NIC to students: Masks required on campus
North Idaho College student Jestine Lackner wears her NIC mask to demonstrate how life on campus will look different this fall. NIC is requiring everyone on campus to wear masks while indoors and to physically distance at least six feet to stymie the spread of COVID-19 and protect the health of students and staff alike.
(Photo courtesy of NIC)
North Idaho College President Rick MacLennan addresses the issue of wearing masks on campus during a Zoom meeting with the NIC Board of Trustees on Monday.
(Screenshot via Zoom)
Hagadone News Network | August 4, 2020 1:00 AM
No gray area or flexibility, says President Rick MacLennan; multiple off-campus instruction options available
College life will be different when fall semester commences Aug. 24.
On the North Idaho College campus, students can expect to see smaller lab sessions, several options for blended and remote instruction, and a firm face mask policy to be respected by all who set foot on school grounds.
"That’s the very first thing that comes to mind when we think about fall opening,” NIC President Rick MacLennan said Monday morning during the NIC Board of Trustees virtual workshop via Zoom.
NIC is requiring masks or face coverings to be worn indoors and six feet of physical distancing must be maintained in all college facilities — including NIC at Sandpoint — when two or more people are present. Outside, masks must be worn whenever six feet of physical distancing cannot be maintained.
MacLennan recently sent out a letter to students, accompanied by face masks, to inform them of this requirement.
“This only works if we all make it work,” he said.
He said he has already received several emails protesting the policy and asking the college to waive it. He said the face mask rule simply follows along expectations for general student conduct.
Board Chair Joe Dunlap questioned how it will be enforced.
"We see today a portion of our community has made or has tried to make that into a political issue, and even in places like Walmart or other stores where it’s required they absolutely refuse to wear a mask,” he said. "Have we thought about and do we have the ability to enforce the mask requirement on campus?"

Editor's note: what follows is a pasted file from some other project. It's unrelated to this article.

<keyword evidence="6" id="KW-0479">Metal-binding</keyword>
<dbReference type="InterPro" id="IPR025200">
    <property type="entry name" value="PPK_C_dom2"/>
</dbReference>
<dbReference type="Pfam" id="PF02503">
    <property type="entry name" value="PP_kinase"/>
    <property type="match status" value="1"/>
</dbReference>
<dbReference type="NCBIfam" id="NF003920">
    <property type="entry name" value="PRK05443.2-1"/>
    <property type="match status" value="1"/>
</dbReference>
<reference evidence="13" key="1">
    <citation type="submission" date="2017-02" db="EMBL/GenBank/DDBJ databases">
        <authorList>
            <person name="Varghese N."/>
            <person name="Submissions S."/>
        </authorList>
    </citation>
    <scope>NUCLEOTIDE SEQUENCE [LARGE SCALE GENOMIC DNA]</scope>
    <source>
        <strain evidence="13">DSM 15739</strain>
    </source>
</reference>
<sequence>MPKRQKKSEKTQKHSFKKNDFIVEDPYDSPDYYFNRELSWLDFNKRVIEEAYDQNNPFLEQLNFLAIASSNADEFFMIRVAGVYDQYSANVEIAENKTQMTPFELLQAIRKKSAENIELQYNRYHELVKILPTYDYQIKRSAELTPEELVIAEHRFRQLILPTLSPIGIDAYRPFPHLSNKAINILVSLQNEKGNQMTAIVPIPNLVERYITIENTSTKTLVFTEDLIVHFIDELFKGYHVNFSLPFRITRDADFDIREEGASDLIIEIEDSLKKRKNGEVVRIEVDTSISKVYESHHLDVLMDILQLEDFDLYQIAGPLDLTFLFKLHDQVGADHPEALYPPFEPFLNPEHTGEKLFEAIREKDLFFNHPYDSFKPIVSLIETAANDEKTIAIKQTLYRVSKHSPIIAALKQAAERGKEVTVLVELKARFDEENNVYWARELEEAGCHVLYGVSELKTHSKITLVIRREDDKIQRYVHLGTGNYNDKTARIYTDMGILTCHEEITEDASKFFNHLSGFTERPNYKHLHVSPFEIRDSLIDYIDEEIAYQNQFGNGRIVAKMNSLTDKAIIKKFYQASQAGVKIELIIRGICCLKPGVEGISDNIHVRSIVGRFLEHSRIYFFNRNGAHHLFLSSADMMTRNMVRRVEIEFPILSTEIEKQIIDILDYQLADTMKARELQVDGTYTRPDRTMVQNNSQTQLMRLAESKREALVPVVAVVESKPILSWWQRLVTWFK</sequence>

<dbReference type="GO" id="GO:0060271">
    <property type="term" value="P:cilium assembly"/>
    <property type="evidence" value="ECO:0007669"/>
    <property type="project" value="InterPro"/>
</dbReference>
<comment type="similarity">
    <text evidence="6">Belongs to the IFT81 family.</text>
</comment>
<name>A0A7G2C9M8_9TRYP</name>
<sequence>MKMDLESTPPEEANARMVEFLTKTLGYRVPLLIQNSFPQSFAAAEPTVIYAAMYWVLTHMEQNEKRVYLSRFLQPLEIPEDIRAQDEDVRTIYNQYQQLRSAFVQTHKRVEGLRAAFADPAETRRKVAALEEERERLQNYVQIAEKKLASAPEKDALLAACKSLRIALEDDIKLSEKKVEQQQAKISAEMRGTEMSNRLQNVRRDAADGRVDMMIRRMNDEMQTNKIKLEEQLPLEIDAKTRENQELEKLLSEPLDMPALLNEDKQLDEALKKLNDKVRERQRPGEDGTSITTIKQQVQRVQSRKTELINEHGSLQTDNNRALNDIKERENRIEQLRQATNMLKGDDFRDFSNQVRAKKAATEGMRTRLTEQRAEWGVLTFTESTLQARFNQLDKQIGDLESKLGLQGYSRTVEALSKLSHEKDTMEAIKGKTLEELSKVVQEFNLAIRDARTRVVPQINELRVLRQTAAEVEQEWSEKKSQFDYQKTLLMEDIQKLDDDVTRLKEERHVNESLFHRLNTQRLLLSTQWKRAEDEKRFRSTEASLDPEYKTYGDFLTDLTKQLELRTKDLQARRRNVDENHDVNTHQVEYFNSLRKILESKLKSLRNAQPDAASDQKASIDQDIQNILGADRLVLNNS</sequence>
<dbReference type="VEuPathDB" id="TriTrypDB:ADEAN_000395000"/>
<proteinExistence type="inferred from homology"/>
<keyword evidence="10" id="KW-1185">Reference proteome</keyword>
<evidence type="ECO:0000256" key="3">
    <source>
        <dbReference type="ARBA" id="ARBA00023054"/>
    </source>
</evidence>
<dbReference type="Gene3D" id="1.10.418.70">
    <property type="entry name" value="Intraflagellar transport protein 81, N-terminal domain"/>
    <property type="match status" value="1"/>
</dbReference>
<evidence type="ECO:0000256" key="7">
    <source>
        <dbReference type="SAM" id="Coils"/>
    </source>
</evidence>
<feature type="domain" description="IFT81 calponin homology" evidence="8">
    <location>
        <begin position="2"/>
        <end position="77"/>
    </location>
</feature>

MacLennan said security will be on the enforcement end. Communication will also play a key role in ensuring students understand the message.
Marketing messages are already out in the community to make it clear that masks must be worn on campus. For those who refuse or decline, they will want to explore online options.
"There’s no gray area or flexibility," he said. "We know that the only way we’re going to make this work is if we do this."
If a student just cannot or will not wear a mask, “then we’re going to invite them to not be in this environment," he said.
In other college news, enrollment is down just more than 10%, but $2.7 million in COVID-related funding has gone to or is on its way to the college.
Chris Martin, NIC's vice president for finance and business affairs, said $1.4 million of that has been spent.
"Most of that is going toward digital education and helping us ramp up to provide better access to students in a remote environment, or going toward the allocation of the CARES money that we’re going to be providing to students in the fall semester," Martin said.
He said some of the money is expected to offset expenses the college is experiencing regarding COVID.
"As far as the overall budget, there's not been any substantial changes and we're still on track with what we presented earlier this summer," Martin said.